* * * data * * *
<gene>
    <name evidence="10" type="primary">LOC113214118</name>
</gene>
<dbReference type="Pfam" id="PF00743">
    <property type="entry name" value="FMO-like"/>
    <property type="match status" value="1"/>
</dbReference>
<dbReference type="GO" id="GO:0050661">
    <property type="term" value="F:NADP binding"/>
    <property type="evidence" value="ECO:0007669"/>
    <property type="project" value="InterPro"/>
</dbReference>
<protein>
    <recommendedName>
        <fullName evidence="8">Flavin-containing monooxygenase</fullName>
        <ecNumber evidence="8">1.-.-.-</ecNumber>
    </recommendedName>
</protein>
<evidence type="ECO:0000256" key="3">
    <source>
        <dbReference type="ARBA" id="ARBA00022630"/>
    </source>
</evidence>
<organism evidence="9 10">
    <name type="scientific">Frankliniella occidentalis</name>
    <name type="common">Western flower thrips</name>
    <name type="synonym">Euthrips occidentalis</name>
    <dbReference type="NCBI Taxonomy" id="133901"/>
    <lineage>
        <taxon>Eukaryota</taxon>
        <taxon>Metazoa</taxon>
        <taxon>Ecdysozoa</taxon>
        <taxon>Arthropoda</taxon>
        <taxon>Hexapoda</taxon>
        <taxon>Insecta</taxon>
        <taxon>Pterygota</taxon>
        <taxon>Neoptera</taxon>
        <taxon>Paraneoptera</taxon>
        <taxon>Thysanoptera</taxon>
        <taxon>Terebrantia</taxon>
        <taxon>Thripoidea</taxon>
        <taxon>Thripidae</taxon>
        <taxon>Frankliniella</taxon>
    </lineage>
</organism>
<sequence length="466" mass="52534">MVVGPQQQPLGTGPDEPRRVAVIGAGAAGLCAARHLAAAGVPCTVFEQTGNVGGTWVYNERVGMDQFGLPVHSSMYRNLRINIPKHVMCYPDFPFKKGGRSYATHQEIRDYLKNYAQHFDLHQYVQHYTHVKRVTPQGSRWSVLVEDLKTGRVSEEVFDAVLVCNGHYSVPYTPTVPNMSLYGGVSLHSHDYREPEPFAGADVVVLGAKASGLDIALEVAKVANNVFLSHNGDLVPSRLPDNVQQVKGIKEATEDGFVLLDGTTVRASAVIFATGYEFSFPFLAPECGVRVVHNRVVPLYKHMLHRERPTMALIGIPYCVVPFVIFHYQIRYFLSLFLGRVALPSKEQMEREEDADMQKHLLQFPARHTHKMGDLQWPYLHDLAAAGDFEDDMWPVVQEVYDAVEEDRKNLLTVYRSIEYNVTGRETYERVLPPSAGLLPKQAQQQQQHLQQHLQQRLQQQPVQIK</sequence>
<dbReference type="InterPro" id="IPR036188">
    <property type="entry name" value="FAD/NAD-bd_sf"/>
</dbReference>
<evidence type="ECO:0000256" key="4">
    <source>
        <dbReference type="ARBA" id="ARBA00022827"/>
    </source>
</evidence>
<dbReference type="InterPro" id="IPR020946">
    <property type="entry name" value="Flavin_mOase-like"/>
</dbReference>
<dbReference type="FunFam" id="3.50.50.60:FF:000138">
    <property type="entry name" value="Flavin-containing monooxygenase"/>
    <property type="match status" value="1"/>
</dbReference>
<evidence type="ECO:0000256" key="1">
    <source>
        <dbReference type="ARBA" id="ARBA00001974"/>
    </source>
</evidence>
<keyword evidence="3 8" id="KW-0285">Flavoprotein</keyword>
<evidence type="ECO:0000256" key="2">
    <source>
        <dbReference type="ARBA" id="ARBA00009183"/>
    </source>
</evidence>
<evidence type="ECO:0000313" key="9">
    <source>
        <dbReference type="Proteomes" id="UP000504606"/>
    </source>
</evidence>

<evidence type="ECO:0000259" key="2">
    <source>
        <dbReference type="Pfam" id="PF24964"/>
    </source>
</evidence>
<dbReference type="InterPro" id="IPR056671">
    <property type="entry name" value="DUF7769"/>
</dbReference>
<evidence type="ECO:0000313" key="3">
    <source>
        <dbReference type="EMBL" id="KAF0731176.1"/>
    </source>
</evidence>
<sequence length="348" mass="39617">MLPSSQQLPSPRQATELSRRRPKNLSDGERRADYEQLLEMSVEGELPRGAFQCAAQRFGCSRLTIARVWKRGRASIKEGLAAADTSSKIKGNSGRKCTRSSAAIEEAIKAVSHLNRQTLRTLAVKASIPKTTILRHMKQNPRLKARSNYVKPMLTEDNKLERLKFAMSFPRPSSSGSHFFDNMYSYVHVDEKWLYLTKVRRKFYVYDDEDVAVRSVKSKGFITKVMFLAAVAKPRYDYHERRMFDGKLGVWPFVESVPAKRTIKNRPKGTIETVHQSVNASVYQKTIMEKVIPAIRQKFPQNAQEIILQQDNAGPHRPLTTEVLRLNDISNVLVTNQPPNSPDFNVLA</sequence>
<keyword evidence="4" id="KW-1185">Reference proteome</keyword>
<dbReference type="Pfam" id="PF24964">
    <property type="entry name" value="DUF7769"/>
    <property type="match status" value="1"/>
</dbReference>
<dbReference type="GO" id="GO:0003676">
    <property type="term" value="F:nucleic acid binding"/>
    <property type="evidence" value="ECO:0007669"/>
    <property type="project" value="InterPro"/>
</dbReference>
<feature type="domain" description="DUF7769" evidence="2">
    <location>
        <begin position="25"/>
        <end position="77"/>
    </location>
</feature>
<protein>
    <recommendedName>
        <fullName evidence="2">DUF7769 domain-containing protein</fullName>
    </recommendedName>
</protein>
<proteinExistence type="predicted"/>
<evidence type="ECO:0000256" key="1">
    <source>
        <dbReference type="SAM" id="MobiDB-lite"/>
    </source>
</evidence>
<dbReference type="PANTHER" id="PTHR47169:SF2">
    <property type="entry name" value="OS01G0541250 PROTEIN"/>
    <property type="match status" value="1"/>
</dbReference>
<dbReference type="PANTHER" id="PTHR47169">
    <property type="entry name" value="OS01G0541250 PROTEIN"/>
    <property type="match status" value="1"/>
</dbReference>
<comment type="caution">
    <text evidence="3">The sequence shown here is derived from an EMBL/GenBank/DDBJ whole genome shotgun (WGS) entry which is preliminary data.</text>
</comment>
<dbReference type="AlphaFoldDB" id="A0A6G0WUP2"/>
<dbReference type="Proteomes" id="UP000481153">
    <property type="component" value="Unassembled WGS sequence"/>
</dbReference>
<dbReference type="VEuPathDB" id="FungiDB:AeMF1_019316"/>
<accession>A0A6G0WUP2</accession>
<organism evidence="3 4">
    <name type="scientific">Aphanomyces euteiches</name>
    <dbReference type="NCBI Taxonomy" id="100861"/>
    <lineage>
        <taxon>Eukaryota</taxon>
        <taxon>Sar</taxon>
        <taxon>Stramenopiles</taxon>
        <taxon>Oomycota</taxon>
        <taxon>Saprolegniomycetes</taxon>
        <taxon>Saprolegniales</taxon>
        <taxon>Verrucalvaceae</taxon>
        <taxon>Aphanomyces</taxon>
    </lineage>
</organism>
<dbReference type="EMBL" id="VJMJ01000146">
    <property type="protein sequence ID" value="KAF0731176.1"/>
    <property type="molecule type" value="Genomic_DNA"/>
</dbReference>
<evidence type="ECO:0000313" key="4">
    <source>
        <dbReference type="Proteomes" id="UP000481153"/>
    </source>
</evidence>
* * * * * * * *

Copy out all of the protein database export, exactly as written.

<gene>
    <name evidence="10" type="primary">LOC113214118</name>
</gene>
<dbReference type="Pfam" id="PF00743">
    <property type="entry name" value="FMO-like"/>
    <property type="match status" value="1"/>
</dbReference>
<dbReference type="GO" id="GO:0050661">
    <property type="term" value="F:NADP binding"/>
    <property type="evidence" value="ECO:0007669"/>
    <property type="project" value="InterPro"/>
</dbReference>
<protein>
    <recommendedName>
        <fullName evidence="8">Flavin-containing monooxygenase</fullName>
        <ecNumber evidence="8">1.-.-.-</ecNumber>
    </recommendedName>
</protein>
<evidence type="ECO:0000256" key="3">
    <source>
        <dbReference type="ARBA" id="ARBA00022630"/>
    </source>
</evidence>
<organism evidence="9 10">
    <name type="scientific">Frankliniella occidentalis</name>
    <name type="common">Western flower thrips</name>
    <name type="synonym">Euthrips occidentalis</name>
    <dbReference type="NCBI Taxonomy" id="133901"/>
    <lineage>
        <taxon>Eukaryota</taxon>
        <taxon>Metazoa</taxon>
        <taxon>Ecdysozoa</taxon>
        <taxon>Arthropoda</taxon>
        <taxon>Hexapoda</taxon>
        <taxon>Insecta</taxon>
        <taxon>Pterygota</taxon>
        <taxon>Neoptera</taxon>
        <taxon>Paraneoptera</taxon>
        <taxon>Thysanoptera</taxon>
        <taxon>Terebrantia</taxon>
        <taxon>Thripoidea</taxon>
        <taxon>Thripidae</taxon>
        <taxon>Frankliniella</taxon>
    </lineage>
</organism>
<sequence length="466" mass="52534">MVVGPQQQPLGTGPDEPRRVAVIGAGAAGLCAARHLAAAGVPCTVFEQTGNVGGTWVYNERVGMDQFGLPVHSSMYRNLRINIPKHVMCYPDFPFKKGGRSYATHQEIRDYLKNYAQHFDLHQYVQHYTHVKRVTPQGSRWSVLVEDLKTGRVSEEVFDAVLVCNGHYSVPYTPTVPNMSLYGGVSLHSHDYREPEPFAGADVVVLGAKASGLDIALEVAKVANNVFLSHNGDLVPSRLPDNVQQVKGIKEATEDGFVLLDGTTVRASAVIFATGYEFSFPFLAPECGVRVVHNRVVPLYKHMLHRERPTMALIGIPYCVVPFVIFHYQIRYFLSLFLGRVALPSKEQMEREEDADMQKHLLQFPARHTHKMGDLQWPYLHDLAAAGDFEDDMWPVVQEVYDAVEEDRKNLLTVYRSIEYNVTGRETYERVLPPSAGLLPKQAQQQQQHLQQHLQQRLQQQPVQIK</sequence>
<dbReference type="InterPro" id="IPR036188">
    <property type="entry name" value="FAD/NAD-bd_sf"/>
</dbReference>
<evidence type="ECO:0000256" key="4">
    <source>
        <dbReference type="ARBA" id="ARBA00022827"/>
    </source>
</evidence>
<dbReference type="InterPro" id="IPR020946">
    <property type="entry name" value="Flavin_mOase-like"/>
</dbReference>
<dbReference type="FunFam" id="3.50.50.60:FF:000138">
    <property type="entry name" value="Flavin-containing monooxygenase"/>
    <property type="match status" value="1"/>
</dbReference>
<evidence type="ECO:0000256" key="1">
    <source>
        <dbReference type="ARBA" id="ARBA00001974"/>
    </source>
</evidence>
<keyword evidence="3 8" id="KW-0285">Flavoprotein</keyword>
<evidence type="ECO:0000256" key="2">
    <source>
        <dbReference type="ARBA" id="ARBA00009183"/>
    </source>
</evidence>
<evidence type="ECO:0000313" key="9">
    <source>
        <dbReference type="Proteomes" id="UP000504606"/>
    </source>
</evidence>

<evidence type="ECO:0000259" key="2">
    <source>
        <dbReference type="Pfam" id="PF24964"/>
    </source>
</evidence>
<dbReference type="InterPro" id="IPR056671">
    <property type="entry name" value="DUF7769"/>
</dbReference>
<evidence type="ECO:0000313" key="3">
    <source>
        <dbReference type="EMBL" id="KAF0731176.1"/>
    </source>
</evidence>
<sequence length="348" mass="39617">MLPSSQQLPSPRQATELSRRRPKNLSDGERRADYEQLLEMSVEGELPRGAFQCAAQRFGCSRLTIARVWKRGRASIKEGLAAADTSSKIKGNSGRKCTRSSAAIEEAIKAVSHLNRQTLRTLAVKASIPKTTILRHMKQNPRLKARSNYVKPMLTEDNKLERLKFAMSFPRPSSSGSHFFDNMYSYVHVDEKWLYLTKVRRKFYVYDDEDVAVRSVKSKGFITKVMFLAAVAKPRYDYHERRMFDGKLGVWPFVESVPAKRTIKNRPKGTIETVHQSVNASVYQKTIMEKVIPAIRQKFPQNAQEIILQQDNAGPHRPLTTEVLRLNDISNVLVTNQPPNSPDFNVLA</sequence>
<keyword evidence="4" id="KW-1185">Reference proteome</keyword>
<dbReference type="Pfam" id="PF24964">
    <property type="entry name" value="DUF7769"/>
    <property type="match status" value="1"/>
</dbReference>
<dbReference type="GO" id="GO:0003676">
    <property type="term" value="F:nucleic acid binding"/>
    <property type="evidence" value="ECO:0007669"/>
    <property type="project" value="InterPro"/>
</dbReference>
<feature type="domain" description="DUF7769" evidence="2">
    <location>
        <begin position="25"/>
        <end position="77"/>
    </location>
</feature>
<protein>
    <recommendedName>
        <fullName evidence="2">DUF7769 domain-containing protein</fullName>
    </recommendedName>
</protein>
<proteinExistence type="predicted"/>
<evidence type="ECO:0000256" key="1">
    <source>
        <dbReference type="SAM" id="MobiDB-lite"/>
    </source>
</evidence>
<dbReference type="PANTHER" id="PTHR47169:SF2">
    <property type="entry name" value="OS01G0541250 PROTEIN"/>
    <property type="match status" value="1"/>
</dbReference>
<dbReference type="PANTHER" id="PTHR47169">
    <property type="entry name" value="OS01G0541250 PROTEIN"/>
    <property type="match status" value="1"/>
</dbReference>
<comment type="caution">
    <text evidence="3">The sequence shown here is derived from an EMBL/GenBank/DDBJ whole genome shotgun (WGS) entry which is preliminary data.</text>
</comment>
<dbReference type="AlphaFoldDB" id="A0A6G0WUP2"/>
<dbReference type="Proteomes" id="UP000481153">
    <property type="component" value="Unassembled WGS sequence"/>
</dbReference>
<dbReference type="VEuPathDB" id="FungiDB:AeMF1_019316"/>
<accession>A0A6G0WUP2</accession>
<organism evidence="3 4">
    <name type="scientific">Aphanomyces euteiches</name>
    <dbReference type="NCBI Taxonomy" id="100861"/>
    <lineage>
        <taxon>Eukaryota</taxon>
        <taxon>Sar</taxon>
        <taxon>Stramenopiles</taxon>
        <taxon>Oomycota</taxon>
        <taxon>Saprolegniomycetes</taxon>
        <taxon>Saprolegniales</taxon>
        <taxon>Verrucalvaceae</taxon>
        <taxon>Aphanomyces</taxon>
    </lineage>
</organism>
<dbReference type="EMBL" id="VJMJ01000146">
    <property type="protein sequence ID" value="KAF0731176.1"/>
    <property type="molecule type" value="Genomic_DNA"/>
</dbReference>
<evidence type="ECO:0000313" key="4">
    <source>
        <dbReference type="Proteomes" id="UP000481153"/>
    </source>
</evidence>